Xavier’s new attendance policy will be effective immediately

Students Asiana Guang and Gianna Bucci enact a morning scene by Fitzgerald Hall. Gators-turned-sprinters rush into homeroom before the 7:45 a.m. bell knowing that they will make it to their seats with a few seconds to spare.

Lauren Wehner, Staff Writer

Students Asiana Guang and Gianna Bucci enact a morning scene by Fitzgerald Hall. Gators-turned-sprinters rush into homeroom before the 7:45 a.m. bell knowing that they will make it to their seats with a few seconds to spare.

Lauren Wehner, XPress Staff Writer

Tardies, tardies, tardies! As of January 7, 2022, Xavier has implemented a modified late-policy aiming to reduce classroom distractions and promote student punctuality. The administrative decision was made “after reviewing our attendance for the past two years,” said Denise Macrina, Xavier’s dean of students. 

Many students may not realize that being late can negatively impact both teachers and fellow peers. When students arrive to their first period classes after the lesson has started, it often pulls focus from the teacher. Consequently, teachers may have to take time out of the class to regroup students. 

By reducing such distractions, Xavier’s administration hopes to “make things better and more efficient for all,” said Tara Metzger, assistant to the president and principal, NHS advisor and junior class moderator. 

Furthermore, according to the administration, it is imperative that students do not miss the important information communicated on the morning announcements, which takes place during homeroom. “We have so much coming up in the second semester on morning announcements,” said Metzger.

Now that the new policy is in effect, late students will directly go to the dean’s office upon arrival, rather than stopping at the attendance office to get a slip.

The new policy addresses a student’s first two tardies with “time management awareness actions.” However late a student is, she must spend that amount of minutes in the dean’s office. Additionally, the late student must spend 20 minutes of her lunch period in the Hornaday Conference Room from 12:25 to 12:45.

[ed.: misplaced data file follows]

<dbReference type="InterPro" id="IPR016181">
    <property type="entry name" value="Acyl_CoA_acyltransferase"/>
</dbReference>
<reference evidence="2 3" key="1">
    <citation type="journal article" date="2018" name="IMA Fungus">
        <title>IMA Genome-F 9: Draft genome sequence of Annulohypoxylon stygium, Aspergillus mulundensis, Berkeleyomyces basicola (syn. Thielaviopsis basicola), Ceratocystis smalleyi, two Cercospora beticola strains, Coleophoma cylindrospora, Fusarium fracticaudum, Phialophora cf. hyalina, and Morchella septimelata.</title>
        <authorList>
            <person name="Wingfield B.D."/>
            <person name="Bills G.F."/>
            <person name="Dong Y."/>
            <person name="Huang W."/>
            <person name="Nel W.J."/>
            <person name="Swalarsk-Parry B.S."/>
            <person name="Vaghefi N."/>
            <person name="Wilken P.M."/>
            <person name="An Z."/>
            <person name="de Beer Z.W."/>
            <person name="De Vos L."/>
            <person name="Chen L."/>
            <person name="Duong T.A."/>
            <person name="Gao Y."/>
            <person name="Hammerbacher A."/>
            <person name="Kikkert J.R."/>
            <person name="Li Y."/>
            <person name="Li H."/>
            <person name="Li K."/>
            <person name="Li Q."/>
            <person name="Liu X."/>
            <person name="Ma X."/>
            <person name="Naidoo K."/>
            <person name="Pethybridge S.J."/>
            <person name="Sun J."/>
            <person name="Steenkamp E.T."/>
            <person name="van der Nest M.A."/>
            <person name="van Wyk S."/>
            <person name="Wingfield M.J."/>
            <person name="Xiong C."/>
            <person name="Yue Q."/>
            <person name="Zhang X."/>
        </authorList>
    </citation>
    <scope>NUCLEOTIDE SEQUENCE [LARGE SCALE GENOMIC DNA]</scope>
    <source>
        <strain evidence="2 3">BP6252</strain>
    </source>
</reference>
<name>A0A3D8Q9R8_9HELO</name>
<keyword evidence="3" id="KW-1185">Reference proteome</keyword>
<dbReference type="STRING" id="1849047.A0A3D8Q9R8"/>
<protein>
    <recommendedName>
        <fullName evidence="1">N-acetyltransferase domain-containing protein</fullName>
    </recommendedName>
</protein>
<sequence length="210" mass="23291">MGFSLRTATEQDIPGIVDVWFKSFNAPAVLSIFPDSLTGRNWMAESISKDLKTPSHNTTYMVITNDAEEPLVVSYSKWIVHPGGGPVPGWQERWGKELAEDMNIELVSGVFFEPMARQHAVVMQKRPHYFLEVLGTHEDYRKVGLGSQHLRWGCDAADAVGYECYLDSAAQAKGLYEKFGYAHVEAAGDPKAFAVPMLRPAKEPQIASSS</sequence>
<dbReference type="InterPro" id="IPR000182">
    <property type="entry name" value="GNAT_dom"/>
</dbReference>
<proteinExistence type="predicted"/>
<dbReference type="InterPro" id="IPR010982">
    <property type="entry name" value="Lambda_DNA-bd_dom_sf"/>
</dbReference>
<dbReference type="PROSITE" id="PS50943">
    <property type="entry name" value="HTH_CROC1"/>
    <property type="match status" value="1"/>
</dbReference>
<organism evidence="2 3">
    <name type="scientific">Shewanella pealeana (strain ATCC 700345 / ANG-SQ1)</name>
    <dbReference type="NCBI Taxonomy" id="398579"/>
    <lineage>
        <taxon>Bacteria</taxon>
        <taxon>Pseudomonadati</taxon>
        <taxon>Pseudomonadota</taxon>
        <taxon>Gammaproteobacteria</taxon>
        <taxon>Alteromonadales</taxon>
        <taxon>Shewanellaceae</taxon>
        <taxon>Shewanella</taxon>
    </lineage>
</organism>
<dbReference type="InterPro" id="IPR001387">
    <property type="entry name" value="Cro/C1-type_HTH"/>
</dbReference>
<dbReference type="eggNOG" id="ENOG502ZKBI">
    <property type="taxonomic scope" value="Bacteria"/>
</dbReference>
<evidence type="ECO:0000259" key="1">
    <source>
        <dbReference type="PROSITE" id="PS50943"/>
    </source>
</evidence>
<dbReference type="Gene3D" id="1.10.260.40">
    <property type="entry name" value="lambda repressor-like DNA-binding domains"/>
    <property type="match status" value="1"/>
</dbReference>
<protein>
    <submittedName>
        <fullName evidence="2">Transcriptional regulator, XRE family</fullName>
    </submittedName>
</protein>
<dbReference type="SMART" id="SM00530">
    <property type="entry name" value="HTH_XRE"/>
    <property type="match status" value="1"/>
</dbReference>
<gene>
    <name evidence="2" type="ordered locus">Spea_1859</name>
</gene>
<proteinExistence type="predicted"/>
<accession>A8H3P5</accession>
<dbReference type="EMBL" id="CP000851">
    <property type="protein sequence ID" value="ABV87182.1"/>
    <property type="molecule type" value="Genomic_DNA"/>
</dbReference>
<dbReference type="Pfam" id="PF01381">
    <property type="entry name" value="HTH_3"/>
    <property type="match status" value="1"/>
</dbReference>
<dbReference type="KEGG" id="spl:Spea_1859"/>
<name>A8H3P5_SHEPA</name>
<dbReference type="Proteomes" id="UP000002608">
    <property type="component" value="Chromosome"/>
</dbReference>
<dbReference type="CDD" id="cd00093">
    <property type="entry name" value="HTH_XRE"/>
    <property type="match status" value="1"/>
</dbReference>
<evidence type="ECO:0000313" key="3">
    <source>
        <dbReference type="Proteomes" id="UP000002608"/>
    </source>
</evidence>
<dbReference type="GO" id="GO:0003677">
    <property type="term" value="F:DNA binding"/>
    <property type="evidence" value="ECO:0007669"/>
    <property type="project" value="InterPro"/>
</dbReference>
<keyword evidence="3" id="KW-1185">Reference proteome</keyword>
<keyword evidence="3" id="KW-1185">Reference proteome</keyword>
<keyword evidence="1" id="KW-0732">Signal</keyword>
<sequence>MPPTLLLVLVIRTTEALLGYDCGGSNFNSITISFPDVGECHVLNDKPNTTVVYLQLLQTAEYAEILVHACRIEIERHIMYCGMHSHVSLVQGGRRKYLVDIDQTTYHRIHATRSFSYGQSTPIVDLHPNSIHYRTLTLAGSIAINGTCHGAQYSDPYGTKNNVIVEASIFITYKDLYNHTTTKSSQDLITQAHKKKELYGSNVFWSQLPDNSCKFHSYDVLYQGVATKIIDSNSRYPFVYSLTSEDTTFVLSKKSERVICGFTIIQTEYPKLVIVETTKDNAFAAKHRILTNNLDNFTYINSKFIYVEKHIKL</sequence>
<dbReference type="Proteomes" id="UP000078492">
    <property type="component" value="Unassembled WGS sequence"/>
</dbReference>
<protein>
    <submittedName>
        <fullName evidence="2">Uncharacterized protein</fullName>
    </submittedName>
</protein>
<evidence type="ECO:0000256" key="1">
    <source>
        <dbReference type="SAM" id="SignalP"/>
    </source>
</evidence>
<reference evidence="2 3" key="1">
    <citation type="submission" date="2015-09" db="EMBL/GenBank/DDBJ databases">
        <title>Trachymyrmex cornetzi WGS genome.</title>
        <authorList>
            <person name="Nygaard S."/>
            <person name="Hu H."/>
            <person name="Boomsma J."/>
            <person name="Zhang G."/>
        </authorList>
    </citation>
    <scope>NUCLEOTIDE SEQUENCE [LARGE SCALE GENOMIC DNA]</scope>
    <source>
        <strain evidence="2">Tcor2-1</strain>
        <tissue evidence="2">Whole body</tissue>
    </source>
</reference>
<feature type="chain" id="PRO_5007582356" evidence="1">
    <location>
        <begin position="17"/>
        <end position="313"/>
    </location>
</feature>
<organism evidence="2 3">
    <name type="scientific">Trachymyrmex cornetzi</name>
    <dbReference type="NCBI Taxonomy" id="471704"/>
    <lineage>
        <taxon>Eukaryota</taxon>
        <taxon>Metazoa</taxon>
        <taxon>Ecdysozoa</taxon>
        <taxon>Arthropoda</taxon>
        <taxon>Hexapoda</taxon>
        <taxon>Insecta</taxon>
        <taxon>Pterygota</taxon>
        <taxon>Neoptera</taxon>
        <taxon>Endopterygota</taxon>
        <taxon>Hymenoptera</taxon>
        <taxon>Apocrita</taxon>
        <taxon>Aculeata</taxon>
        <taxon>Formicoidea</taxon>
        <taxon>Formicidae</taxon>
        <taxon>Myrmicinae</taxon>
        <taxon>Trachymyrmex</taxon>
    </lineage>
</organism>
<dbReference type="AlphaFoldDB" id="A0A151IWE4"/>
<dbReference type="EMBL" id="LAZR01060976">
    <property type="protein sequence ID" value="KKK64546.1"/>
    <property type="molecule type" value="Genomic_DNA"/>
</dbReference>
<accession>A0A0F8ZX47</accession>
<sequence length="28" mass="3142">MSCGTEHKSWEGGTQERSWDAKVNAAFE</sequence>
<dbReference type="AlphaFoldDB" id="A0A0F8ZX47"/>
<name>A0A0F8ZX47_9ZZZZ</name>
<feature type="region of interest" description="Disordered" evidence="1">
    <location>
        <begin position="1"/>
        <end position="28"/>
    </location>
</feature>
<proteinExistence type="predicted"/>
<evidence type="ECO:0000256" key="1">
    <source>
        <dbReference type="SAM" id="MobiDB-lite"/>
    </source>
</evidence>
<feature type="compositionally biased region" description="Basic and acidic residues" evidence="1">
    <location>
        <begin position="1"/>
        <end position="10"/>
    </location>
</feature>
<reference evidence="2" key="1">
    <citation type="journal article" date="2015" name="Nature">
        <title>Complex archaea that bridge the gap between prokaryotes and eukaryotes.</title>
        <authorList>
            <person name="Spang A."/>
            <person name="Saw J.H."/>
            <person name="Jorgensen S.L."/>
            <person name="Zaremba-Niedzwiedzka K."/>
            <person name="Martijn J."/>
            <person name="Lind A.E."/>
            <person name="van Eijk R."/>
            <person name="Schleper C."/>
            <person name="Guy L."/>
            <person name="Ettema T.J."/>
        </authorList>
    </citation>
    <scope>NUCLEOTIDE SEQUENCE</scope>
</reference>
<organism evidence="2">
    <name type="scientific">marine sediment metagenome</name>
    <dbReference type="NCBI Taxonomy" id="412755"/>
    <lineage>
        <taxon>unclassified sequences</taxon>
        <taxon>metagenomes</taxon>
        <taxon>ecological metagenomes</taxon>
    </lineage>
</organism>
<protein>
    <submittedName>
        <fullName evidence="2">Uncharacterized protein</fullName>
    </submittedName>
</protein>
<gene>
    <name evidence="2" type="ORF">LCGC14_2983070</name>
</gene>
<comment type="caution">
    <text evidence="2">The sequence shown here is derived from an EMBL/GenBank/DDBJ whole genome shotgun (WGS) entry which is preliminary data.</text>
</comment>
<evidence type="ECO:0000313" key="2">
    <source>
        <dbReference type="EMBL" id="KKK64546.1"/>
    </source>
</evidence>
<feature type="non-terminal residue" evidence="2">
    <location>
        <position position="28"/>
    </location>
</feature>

The third time that a student is late, she must “serve a full hour of detention, then it is recorded as a conduct referral and the students’ parents are contacted,” said Macrina.

Many students are unsure of what reasons excuse their tardiness, so Macrina clarifies that “the only thing that stops you from having the lunchtime “time-management awareness” is a doctor’s note, although we are trying to work on kids not having doctors’ appointments in the morning,” said Macrina. 

It is also required that these doctors’ notes must be presented upon the students arrival, whether it be on paper, or scanned in by a parent.

Not only will students be held more accountable for being at school, but parents are also urged to “always schedule doctors’ appointments outside of school time if possible,” said Metzger.

In efforts to further discourage tardiness, “students who are late on a rally day are not allowed to go to the rally; they will stay in the dean’s office,” said Macrina.

“I think a lot of times it’s just all about your routine. If you’re late often, wake up 10 minutes earlier. That 10 minutes can make a huge difference,” said Metzger.

Macrina also stressed that it is important for students to be prepared for tests the night before to prevent early morning studying that will lead to late arrivals.

The new attendance policy will also help to alleviate the stress of the attendance office staff who have often had to manage large numbers of absences, sometimes even hundreds.

“We have seen far fewer absences since the recent policy change, and it has been so helpful for us. It has already proved to be a tremendous success in just two days,” said Jeri Butts, director of school attendance.